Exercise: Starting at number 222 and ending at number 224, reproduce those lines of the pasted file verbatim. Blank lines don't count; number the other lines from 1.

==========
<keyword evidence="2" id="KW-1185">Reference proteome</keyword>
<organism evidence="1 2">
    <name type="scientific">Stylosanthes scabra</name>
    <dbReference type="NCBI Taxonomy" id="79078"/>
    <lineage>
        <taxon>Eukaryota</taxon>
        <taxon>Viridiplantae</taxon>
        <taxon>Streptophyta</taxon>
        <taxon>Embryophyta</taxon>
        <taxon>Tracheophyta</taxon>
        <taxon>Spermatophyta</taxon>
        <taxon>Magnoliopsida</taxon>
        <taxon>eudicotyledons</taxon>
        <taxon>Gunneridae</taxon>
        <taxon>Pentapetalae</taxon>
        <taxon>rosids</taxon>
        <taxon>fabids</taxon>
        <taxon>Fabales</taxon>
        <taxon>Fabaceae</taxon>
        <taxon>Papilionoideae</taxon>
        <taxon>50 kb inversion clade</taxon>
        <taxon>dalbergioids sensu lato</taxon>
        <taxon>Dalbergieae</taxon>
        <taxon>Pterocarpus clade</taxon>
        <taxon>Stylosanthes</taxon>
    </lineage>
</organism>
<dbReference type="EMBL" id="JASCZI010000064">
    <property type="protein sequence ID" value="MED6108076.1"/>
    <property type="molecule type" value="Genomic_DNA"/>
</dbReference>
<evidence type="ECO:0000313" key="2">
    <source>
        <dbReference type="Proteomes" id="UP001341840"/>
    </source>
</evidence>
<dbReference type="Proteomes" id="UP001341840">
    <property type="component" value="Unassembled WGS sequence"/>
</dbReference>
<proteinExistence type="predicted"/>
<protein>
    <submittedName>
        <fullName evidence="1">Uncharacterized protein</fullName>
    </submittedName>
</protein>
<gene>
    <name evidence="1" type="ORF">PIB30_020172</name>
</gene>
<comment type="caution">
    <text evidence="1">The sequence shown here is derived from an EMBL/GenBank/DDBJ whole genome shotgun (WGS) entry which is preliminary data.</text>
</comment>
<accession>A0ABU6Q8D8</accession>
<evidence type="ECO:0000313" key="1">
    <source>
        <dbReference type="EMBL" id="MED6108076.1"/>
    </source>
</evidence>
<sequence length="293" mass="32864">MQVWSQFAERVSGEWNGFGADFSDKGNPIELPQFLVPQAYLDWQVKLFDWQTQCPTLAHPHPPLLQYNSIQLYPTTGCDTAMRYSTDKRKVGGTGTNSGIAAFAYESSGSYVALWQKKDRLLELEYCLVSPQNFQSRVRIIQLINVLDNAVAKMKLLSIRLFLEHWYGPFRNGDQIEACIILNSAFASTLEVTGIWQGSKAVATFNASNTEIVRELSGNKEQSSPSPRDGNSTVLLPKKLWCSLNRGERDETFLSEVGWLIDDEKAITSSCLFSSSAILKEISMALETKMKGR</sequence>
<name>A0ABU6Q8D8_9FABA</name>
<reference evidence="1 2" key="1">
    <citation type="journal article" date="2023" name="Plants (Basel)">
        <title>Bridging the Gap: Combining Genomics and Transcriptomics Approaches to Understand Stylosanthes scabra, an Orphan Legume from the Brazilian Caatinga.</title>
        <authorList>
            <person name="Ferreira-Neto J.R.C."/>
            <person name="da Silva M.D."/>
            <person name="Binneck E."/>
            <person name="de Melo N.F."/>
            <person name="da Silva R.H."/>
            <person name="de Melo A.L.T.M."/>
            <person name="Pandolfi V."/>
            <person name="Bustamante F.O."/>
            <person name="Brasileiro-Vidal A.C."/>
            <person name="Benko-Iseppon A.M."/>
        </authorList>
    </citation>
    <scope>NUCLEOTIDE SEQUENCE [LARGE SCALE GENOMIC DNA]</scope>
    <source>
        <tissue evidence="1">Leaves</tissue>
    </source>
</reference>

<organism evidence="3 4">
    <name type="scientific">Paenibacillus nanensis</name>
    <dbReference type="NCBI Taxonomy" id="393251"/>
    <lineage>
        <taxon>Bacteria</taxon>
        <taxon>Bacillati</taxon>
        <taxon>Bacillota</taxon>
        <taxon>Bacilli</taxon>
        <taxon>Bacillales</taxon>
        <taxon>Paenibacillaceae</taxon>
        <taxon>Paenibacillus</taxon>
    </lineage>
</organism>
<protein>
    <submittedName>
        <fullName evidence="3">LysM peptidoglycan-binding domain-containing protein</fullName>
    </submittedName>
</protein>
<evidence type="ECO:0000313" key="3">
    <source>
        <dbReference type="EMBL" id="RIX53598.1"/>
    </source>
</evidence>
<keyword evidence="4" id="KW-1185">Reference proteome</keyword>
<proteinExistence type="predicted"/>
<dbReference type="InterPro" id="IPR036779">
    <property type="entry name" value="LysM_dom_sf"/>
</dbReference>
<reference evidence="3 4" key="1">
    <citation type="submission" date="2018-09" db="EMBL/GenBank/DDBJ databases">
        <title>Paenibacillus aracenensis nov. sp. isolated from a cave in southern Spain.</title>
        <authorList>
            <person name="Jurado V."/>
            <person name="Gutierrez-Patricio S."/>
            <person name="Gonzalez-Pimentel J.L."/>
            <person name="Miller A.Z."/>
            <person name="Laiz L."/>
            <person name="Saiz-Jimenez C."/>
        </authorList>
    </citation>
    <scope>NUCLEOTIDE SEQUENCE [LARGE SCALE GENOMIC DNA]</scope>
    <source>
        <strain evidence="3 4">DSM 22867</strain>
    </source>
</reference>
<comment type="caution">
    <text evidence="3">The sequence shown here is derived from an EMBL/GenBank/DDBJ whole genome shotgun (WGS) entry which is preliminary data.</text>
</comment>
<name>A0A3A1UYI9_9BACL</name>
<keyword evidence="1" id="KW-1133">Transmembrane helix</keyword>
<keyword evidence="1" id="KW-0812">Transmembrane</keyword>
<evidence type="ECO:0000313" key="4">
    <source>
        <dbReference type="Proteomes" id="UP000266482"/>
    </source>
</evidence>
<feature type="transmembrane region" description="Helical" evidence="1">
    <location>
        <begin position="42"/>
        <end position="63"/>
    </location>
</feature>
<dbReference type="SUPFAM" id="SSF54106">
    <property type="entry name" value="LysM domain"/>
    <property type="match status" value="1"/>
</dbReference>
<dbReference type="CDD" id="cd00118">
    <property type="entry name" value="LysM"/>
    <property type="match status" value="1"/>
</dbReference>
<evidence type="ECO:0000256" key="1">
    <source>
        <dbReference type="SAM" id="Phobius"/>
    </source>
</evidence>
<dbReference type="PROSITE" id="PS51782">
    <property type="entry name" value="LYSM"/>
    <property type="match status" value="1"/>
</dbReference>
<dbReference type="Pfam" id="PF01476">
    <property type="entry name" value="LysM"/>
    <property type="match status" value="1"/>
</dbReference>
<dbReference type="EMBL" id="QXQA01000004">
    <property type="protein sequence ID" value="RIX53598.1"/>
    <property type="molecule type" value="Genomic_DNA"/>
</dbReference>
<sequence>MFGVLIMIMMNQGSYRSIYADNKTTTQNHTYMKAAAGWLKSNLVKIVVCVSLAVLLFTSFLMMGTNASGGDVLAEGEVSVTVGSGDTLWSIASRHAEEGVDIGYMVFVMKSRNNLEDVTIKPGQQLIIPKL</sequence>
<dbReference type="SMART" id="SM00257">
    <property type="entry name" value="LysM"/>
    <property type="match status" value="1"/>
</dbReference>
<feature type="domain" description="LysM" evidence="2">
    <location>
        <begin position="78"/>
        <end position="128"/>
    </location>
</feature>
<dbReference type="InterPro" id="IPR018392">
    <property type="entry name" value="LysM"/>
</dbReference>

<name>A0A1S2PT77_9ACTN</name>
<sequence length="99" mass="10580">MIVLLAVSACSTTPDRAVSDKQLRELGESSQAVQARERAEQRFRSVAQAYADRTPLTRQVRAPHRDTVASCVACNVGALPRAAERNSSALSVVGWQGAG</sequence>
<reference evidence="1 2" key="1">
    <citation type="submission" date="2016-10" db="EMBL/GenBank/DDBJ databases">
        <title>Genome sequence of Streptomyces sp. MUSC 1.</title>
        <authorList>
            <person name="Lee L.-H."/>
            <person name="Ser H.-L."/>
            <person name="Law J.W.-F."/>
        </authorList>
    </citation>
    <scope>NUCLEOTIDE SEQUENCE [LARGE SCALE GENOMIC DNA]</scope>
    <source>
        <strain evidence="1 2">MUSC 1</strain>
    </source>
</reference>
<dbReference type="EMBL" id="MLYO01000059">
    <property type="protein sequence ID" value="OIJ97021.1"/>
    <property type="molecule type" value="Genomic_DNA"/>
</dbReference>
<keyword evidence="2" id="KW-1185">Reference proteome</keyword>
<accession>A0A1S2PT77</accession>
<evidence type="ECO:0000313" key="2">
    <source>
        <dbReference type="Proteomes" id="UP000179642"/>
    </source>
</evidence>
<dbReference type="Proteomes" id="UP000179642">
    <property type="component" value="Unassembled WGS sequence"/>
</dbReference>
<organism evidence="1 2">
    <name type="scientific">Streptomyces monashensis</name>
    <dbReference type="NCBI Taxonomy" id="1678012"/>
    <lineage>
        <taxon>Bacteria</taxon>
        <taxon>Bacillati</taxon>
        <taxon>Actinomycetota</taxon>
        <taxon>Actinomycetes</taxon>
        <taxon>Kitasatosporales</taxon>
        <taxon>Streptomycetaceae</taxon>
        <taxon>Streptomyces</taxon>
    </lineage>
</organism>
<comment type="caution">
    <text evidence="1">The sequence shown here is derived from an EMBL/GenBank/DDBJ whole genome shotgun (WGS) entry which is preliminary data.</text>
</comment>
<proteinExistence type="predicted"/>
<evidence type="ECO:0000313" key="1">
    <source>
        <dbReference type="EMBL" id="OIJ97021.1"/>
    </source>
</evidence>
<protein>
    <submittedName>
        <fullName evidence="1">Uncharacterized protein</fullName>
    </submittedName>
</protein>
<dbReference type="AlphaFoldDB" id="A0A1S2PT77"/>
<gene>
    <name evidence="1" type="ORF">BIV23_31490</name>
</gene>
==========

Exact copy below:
        <taxon>Streptomyces</taxon>
    </lineage>
</organism>